© The Editor




ArbuckleA major celebrity is accused of rape; the media report on the accusation and subsequent trial with sensational relish, exhibiting the worst aspects of what was once called ‘yellow journalism’ by portraying the accused as a monster and preempting a verdict by assuming guilt; puritanical pressure groups call for his execution and colleagues are warned not to speak up on his behalf at the risk of damaging their own popularity and being implicated by association; the prosecutor at the celebrity’s trial has ulterior motives, pressurising witnesses to make false statements and concluding the accused is guilty after being fed lurid stories from a convicted fraudster, successfully blackening the accused’s character in the process; the end result is a mistrial and the case is drawn out into two further trials, almost as though the powers-that-be are more concerned with establishing guilt than accepting innocence in order to save face; the publicity causes the celebrity’s work to be censored and excised from circulation, in some cases destroyed completely; his career is ruined and his reputation permanently tarnished as a consequence, even though eventually cleared of all charges; the legal cost of the three trials forces him to sell his house and places him on the brink of bankruptcy without the means of earning a living from his former career.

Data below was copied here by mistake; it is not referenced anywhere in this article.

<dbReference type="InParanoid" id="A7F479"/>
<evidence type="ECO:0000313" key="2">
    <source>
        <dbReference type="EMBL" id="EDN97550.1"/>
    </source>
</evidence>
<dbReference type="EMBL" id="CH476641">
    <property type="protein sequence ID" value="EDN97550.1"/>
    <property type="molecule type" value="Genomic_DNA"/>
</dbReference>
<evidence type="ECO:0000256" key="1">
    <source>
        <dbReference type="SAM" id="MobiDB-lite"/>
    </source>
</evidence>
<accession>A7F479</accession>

Although this sorry story may seem uncomfortably prescient, it actually stems from over ninety years ago and the celebrity in question was silent movie star, Roscoe ‘Fatty’ Arbuckle. Learning nothing from history seems to be a contemporary curse and in the case of poor old Arbuckle, everything that has become commonplace in courtrooms over the past couple of years already had precedents stretching back to the early 1920s. Oscar Wilde is a name that is frequently evoked when describing some recent show trials involving accusations of historical sex crimes, but the closer one studies the case of Fatty Arbuckle, the closer the parallels with present day miscarriages of justice seem.